Farm economics with particular reference to farm management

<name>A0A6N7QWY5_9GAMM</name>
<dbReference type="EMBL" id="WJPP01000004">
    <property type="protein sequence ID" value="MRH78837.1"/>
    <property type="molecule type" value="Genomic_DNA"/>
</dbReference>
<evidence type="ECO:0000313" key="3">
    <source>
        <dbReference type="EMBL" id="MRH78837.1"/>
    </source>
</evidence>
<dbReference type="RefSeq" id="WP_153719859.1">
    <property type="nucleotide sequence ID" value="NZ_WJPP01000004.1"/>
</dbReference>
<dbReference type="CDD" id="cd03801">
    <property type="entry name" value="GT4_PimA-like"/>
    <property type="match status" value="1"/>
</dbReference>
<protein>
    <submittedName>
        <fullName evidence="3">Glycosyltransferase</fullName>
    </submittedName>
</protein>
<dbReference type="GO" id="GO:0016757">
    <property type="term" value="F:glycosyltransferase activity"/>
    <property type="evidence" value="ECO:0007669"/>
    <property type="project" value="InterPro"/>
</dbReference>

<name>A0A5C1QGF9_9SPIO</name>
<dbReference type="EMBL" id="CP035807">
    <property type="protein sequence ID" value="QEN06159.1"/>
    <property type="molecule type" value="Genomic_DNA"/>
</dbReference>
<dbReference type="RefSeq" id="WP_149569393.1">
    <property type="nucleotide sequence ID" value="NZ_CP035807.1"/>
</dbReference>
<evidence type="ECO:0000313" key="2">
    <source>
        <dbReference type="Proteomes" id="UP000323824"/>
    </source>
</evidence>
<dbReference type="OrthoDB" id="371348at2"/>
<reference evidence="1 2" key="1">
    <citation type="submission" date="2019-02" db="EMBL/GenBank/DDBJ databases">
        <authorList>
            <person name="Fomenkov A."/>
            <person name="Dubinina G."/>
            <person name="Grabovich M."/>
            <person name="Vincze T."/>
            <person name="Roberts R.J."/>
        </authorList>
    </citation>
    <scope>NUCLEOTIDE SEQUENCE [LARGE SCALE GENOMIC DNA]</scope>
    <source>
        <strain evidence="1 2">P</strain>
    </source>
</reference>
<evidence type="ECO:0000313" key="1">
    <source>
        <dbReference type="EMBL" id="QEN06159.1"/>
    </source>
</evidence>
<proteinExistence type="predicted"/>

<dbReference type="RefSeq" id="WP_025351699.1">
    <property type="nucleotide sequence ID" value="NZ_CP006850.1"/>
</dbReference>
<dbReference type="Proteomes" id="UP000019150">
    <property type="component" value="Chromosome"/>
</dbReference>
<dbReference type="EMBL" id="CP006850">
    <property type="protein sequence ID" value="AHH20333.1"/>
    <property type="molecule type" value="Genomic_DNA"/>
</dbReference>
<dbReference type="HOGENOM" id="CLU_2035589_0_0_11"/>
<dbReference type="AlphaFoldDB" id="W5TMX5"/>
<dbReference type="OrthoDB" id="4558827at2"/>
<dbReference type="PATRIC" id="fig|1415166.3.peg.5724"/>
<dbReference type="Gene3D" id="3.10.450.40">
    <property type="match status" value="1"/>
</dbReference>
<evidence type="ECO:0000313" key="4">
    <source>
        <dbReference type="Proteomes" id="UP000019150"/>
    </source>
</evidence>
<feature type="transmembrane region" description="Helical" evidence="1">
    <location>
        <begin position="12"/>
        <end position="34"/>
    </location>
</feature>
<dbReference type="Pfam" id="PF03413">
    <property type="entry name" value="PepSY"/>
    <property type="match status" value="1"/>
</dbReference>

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I should like to commence by quoting briefly from Sir Miles Thomas’s biography—a quotation I consider important because it was made by one of the leading business managers of the twentieth century. “My farming venture in Southern Rhodesia provided nothing but headaches. After several years of farming at Fort Victoria I came firmly to the conclusion that whatever else can be done by remote control, farming certainly cannot. It needs the constant and regular attention of the owner to fortify the administration of the manager. The best fertilizer for any farm is still the farmer’s boot.” I hope you will see how much I agree with Sir Miles. As economists we are, presumably, interested in seeing that the best use is made of all available resources in the field in which we work. As a farm management economist I have two targets to aim for (1) the best use of available resources in achieving production, and (2) maximization of farmers profitability. Unfortunately, these two aims are not necessarily compatible, and since my obligation is to the farmer in the first place, my main aim is therefore that of the individual farmers’ profitability.